Atomic Trampoline. Physicists observe 'negative mass' Image copyright SCIENCE PHOTO LIBRARY Physicists have created a fluid with "negative mass", which accelerates backwards when pushed.
In the everyday world, when an object is pushed, it accelerates in the same direction as the force applied to it; this relationship is described by Isaac Newton's Second Law of Motion. But in theory, matter can have negative mass in the same sense that an electric charge can be positive or negative. The phenomenon is described in Physical Review Letters journal.
Prof Peter Engels, from Washington State University (WSU), and colleagues cooled rubidium atoms to just above the temperature of absolute zero (close to -273C), creating what's known as a Bose-Einstein condensate. In this state, particles move extremely slowly, and following behaviour predicted by quantum mechanics, acting like waves. They also synchronise and move together in what's known as a superfluid, which flows without losing energy. Exposing a sheet of thermochromic liquid crystals to a source of heat causes a local shift in its structure that produces a vivid change in color. Scientists have confirmed a brand new form of matter: time crystals. Blood-repellent materials: A new approach to medical implants. Medical implants like stents, catheters and tubing introduce risk for blood clotting and infection – a perpetual problem for many patients.
Colorado State University engineers offer a potential solution: A specially grown, “superhemophobic” titanium surface that’s extremely repellent to blood. The material could form the basis for surgical implants with lower risk of rejection by the body. Biomedical, materials approaches It’s an outside-the-box innovation achieved at the intersection of two disciplines: biomedical engineering and materials science.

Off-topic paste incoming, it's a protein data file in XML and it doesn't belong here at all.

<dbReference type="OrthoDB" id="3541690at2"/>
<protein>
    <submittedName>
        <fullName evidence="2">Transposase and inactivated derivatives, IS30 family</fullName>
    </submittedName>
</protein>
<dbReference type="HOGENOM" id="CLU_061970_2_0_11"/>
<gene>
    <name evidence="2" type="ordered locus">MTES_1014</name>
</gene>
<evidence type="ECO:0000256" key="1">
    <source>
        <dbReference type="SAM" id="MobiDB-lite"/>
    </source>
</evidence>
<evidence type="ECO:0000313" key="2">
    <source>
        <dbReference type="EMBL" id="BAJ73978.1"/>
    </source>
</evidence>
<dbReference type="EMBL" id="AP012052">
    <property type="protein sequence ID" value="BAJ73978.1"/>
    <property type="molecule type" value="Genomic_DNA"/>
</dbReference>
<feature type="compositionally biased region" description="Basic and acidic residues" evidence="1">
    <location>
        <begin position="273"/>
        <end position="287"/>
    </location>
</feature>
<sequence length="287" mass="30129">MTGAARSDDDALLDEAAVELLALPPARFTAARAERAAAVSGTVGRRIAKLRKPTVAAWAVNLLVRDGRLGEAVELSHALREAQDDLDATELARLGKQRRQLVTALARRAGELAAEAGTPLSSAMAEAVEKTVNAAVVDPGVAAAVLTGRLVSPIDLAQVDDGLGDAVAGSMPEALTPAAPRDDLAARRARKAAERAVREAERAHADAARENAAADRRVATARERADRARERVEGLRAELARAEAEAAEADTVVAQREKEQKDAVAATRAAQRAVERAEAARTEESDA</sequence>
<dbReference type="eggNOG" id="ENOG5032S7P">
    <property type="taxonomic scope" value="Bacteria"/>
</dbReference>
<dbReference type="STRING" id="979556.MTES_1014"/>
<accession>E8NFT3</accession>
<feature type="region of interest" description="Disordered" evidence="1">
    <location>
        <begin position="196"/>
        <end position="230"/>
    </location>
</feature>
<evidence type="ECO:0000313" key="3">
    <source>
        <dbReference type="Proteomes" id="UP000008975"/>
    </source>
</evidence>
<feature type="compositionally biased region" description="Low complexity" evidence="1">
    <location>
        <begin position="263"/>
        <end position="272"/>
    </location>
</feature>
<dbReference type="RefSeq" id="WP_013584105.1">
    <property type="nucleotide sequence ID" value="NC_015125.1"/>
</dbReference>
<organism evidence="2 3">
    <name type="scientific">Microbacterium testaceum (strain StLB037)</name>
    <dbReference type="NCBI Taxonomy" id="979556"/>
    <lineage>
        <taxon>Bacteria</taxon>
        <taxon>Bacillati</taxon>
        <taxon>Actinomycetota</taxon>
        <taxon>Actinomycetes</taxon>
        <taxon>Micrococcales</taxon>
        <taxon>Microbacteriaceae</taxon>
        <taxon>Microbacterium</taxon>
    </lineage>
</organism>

The work, recently published in Advanced Healthcare Materials, is a collaboration between the labs of Arun Kota, assistant professor of mechanical engineering and biomedical engineering; and Ketul Popat, associate professor in the same departments. Paper bike helmet wins Dyson award. Image copyright Dyson A recyclable, folding cycling helmet made of paper has won this year's international James Dyson Award.
The EcoHelmet is designed for people who use bike-sharing schemes and might not always have a helmet with them. Designer Isis Shiffer is delighted with the win but admits that a paper helmet may be a "tough sell". She describes herself as an "ardent but slow" cyclist and came up with the idea when she was using bike-sharing schemes around the world. "When I was exploring new cities I had no access to a helmet and I didn't want to spend $30 buying one," she told the BBC. She decided to design one, made of cheap, recyclable materials that would cost less than $5. The helmet uses a honeycomb structure to protect the head which, according to Ms Shiffer, is "incredibly good at absorbing impact". The design was tested at Imperial College in London. Tesla shows off solar roof tiles. Image copyright Reuters Roof tiles with built-in solar panels have been unveiled by Tesla chief executive Elon Musk.
The tiles, made from glass, are intended to be a more attractive way to add solar panels to homes, compared with currently-used solar technology. The launch took place in Universal Studios, Los Angeles, on what used to be the set for the television show Desperate Housewives. It comes with Tesla due to take over struggling energy firm Solar City. Silkworms Spin Super-Silk After Eating Carbon Nanotubes and Graphene. Materials programmed to shape shift. Scientists have pre-programmed materials to change their shape over time.